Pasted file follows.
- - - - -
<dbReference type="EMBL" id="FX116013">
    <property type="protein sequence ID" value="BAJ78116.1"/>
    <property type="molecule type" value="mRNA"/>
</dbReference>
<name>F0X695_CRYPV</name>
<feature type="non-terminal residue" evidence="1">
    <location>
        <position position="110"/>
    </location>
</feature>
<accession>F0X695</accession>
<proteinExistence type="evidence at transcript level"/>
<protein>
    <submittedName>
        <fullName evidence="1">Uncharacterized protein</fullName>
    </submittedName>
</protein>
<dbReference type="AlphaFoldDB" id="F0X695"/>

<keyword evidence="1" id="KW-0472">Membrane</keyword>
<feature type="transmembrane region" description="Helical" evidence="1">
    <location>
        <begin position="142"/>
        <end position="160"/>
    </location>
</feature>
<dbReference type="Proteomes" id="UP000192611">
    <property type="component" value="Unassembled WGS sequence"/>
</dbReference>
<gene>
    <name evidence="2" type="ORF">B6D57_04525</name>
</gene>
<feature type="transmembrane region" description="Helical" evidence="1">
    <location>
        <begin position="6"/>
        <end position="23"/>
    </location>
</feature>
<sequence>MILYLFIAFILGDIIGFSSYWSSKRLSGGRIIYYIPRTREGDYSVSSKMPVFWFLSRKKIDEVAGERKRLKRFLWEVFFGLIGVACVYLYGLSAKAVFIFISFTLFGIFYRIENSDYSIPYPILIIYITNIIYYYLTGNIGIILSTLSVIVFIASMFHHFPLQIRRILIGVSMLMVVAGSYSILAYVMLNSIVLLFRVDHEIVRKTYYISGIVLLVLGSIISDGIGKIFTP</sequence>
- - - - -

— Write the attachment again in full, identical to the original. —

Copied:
<dbReference type="EMBL" id="FX116013">
    <property type="protein sequence ID" value="BAJ78116.1"/>
    <property type="molecule type" value="mRNA"/>
</dbReference>
<name>F0X695_CRYPV</name>
<feature type="non-terminal residue" evidence="1">
    <location>
        <position position="110"/>
    </location>
</feature>
<accession>F0X695</accession>
<proteinExistence type="evidence at transcript level"/>
<protein>
    <submittedName>
        <fullName evidence="1">Uncharacterized protein</fullName>
    </submittedName>
</protein>
<dbReference type="AlphaFoldDB" id="F0X695"/>

<keyword evidence="1" id="KW-0472">Membrane</keyword>
<feature type="transmembrane region" description="Helical" evidence="1">
    <location>
        <begin position="142"/>
        <end position="160"/>
    </location>
</feature>
<dbReference type="Proteomes" id="UP000192611">
    <property type="component" value="Unassembled WGS sequence"/>
</dbReference>
<gene>
    <name evidence="2" type="ORF">B6D57_04525</name>
</gene>
<feature type="transmembrane region" description="Helical" evidence="1">
    <location>
        <begin position="6"/>
        <end position="23"/>
    </location>
</feature>
<sequence>MILYLFIAFILGDIIGFSSYWSSKRLSGGRIIYYIPRTREGDYSVSSKMPVFWFLSRKKIDEVAGERKRLKRFLWEVFFGLIGVACVYLYGLSAKAVFIFISFTLFGIFYRIENSDYSIPYPILIIYITNIIYYYLTGNIGIILSTLSVIVFIASMFHHFPLQIRRILIGVSMLMVVAGSYSILAYVMLNSIVLLFRVDHEIVRKTYYISGIVLLVLGSIISDGIGKIFTP</sequence>